Lucio Fontana Argentina and Italy, 1899-1968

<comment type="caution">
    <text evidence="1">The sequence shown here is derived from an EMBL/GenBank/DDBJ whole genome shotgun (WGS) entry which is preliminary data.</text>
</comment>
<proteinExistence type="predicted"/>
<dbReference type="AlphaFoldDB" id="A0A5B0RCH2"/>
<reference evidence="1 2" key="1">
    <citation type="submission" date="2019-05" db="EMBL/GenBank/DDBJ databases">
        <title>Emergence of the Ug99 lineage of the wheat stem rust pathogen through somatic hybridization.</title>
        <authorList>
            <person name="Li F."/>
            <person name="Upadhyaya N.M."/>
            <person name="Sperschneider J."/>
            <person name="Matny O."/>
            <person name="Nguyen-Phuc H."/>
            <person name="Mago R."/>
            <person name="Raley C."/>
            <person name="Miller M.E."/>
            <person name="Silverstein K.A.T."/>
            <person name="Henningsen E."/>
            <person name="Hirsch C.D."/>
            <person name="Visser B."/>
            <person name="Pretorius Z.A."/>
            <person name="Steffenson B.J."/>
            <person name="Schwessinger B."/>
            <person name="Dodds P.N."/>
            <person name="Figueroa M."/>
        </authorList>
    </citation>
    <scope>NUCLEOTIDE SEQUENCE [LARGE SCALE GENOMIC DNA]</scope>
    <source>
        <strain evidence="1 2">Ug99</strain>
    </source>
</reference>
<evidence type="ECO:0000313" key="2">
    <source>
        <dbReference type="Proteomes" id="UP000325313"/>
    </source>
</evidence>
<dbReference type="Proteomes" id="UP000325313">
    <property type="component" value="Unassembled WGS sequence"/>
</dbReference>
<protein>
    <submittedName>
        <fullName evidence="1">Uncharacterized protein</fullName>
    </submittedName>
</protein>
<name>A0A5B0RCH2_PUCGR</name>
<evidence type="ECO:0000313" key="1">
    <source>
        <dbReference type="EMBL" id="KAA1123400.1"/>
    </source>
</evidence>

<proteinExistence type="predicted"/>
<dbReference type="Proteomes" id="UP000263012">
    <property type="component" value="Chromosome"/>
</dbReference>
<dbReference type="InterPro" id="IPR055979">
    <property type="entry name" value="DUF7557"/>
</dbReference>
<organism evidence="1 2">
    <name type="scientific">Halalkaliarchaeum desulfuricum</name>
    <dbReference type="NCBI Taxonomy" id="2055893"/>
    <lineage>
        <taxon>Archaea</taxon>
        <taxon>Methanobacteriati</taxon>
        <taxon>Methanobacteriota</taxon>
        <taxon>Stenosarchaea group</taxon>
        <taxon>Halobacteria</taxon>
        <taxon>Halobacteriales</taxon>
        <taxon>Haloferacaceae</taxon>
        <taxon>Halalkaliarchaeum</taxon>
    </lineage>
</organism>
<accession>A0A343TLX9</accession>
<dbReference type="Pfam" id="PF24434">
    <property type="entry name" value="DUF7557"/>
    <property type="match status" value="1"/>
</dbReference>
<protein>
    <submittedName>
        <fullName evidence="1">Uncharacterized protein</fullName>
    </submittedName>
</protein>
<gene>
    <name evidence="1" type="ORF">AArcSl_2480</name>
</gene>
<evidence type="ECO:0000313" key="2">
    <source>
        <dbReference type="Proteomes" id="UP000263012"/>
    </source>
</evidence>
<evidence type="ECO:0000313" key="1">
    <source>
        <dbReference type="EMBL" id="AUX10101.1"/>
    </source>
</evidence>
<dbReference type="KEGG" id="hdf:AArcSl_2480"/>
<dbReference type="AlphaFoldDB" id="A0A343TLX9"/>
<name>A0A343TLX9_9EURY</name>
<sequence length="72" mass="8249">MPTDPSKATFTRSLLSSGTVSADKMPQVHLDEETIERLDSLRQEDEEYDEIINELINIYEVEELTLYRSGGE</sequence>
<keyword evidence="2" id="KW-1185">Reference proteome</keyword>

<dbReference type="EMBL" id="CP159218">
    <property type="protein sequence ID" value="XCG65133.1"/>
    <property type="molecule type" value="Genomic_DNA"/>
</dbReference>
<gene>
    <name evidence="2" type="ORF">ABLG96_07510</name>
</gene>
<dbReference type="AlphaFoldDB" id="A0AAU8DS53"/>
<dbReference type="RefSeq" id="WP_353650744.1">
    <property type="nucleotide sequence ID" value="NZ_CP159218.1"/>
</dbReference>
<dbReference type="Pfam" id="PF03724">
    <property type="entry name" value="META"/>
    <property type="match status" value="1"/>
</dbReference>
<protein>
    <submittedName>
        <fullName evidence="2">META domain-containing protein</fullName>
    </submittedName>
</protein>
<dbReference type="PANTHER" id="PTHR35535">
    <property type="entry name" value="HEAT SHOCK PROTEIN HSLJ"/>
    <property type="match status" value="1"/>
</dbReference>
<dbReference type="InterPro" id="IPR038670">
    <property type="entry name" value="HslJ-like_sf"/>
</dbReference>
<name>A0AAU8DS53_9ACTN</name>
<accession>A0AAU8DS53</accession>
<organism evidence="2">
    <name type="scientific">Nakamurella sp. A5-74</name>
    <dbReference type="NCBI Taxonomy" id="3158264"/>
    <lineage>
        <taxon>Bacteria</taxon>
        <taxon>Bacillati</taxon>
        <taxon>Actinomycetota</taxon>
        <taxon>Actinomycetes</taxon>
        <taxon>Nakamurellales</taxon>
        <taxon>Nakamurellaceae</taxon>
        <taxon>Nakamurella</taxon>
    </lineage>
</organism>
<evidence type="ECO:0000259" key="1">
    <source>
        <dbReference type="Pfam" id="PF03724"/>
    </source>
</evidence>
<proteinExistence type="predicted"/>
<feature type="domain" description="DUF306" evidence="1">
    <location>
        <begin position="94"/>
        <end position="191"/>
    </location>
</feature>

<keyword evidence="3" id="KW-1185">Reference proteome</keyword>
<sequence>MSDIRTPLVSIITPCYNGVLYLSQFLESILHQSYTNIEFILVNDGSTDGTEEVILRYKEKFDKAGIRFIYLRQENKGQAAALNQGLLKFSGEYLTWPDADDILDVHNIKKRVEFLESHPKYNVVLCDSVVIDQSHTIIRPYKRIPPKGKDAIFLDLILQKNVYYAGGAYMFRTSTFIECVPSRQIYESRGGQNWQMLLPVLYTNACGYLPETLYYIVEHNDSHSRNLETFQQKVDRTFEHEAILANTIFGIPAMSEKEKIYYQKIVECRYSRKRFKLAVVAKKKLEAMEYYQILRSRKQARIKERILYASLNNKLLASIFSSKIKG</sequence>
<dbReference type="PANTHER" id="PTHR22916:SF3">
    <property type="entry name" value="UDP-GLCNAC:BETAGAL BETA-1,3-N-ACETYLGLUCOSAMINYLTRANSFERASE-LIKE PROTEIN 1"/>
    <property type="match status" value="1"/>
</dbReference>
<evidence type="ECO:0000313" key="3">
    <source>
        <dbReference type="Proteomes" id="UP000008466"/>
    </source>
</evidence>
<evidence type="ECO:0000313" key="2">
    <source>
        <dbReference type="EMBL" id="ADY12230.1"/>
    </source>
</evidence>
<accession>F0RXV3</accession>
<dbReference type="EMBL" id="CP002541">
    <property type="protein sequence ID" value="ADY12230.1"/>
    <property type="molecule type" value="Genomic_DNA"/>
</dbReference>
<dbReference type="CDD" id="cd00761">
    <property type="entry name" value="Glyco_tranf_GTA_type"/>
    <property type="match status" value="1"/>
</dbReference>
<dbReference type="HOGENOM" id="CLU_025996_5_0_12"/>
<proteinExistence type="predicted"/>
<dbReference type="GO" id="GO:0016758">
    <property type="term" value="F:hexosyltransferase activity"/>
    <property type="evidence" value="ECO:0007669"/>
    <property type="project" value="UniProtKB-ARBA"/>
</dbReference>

Lucio Fontana (b. 1899, Rosario de Santa Fé, Argentina; d. 1968, Comabbio, Italy) was a twentieth-century painter, sculptor, and founder of Spatialism, a movement that aimed to use technology to synthesize architecture, painting, and sculpture into a comprehensive novel mode of expression. In 1905, Fontana arrived in Milan where he lived for seventeen years before returning to his home country to work in his father’s sculpture studio. The artist moved back to Milan in 1928 and attended the Accademia di belle arti di Brera. In 1930, Fontana’s first solo exhibition was held at the Galleria del Milione, Milan. Throughout the 1930s, he collaborated with several avant-garde groups, including Abstraction-Création in Paris and Corrente in Milan, and worked across a diverse range of mediums, such as sculpture, ceramics, and architecture. From 1940 to 1947, Fontana lived in Buenos Aires, where he founded the Academia de Altamira and published his famous “Manifesto Blanco” (White Manifesto), laying the foundation for his theory of Spatialism. In 1949, he began to experiment with painting for the first time in his career, initially puncturing and later slashing his canvases to emphasize their objecthood. Fontana exhibited at the 1966 Venice Biennale, where he designed the installation of his work. A key figure in the post-war landscape, Fontana is well-represented in major institutions around the globe; his work is held in international museums including The Solomon R. Guggenheim Museum, New York; The Museum of Modern Art, New York; Art Institute Chicago; San Francisco Museum of Modern Art; Tate, London; and Musée National d’Art Moderne, Centre Georges Pompidou, Paris.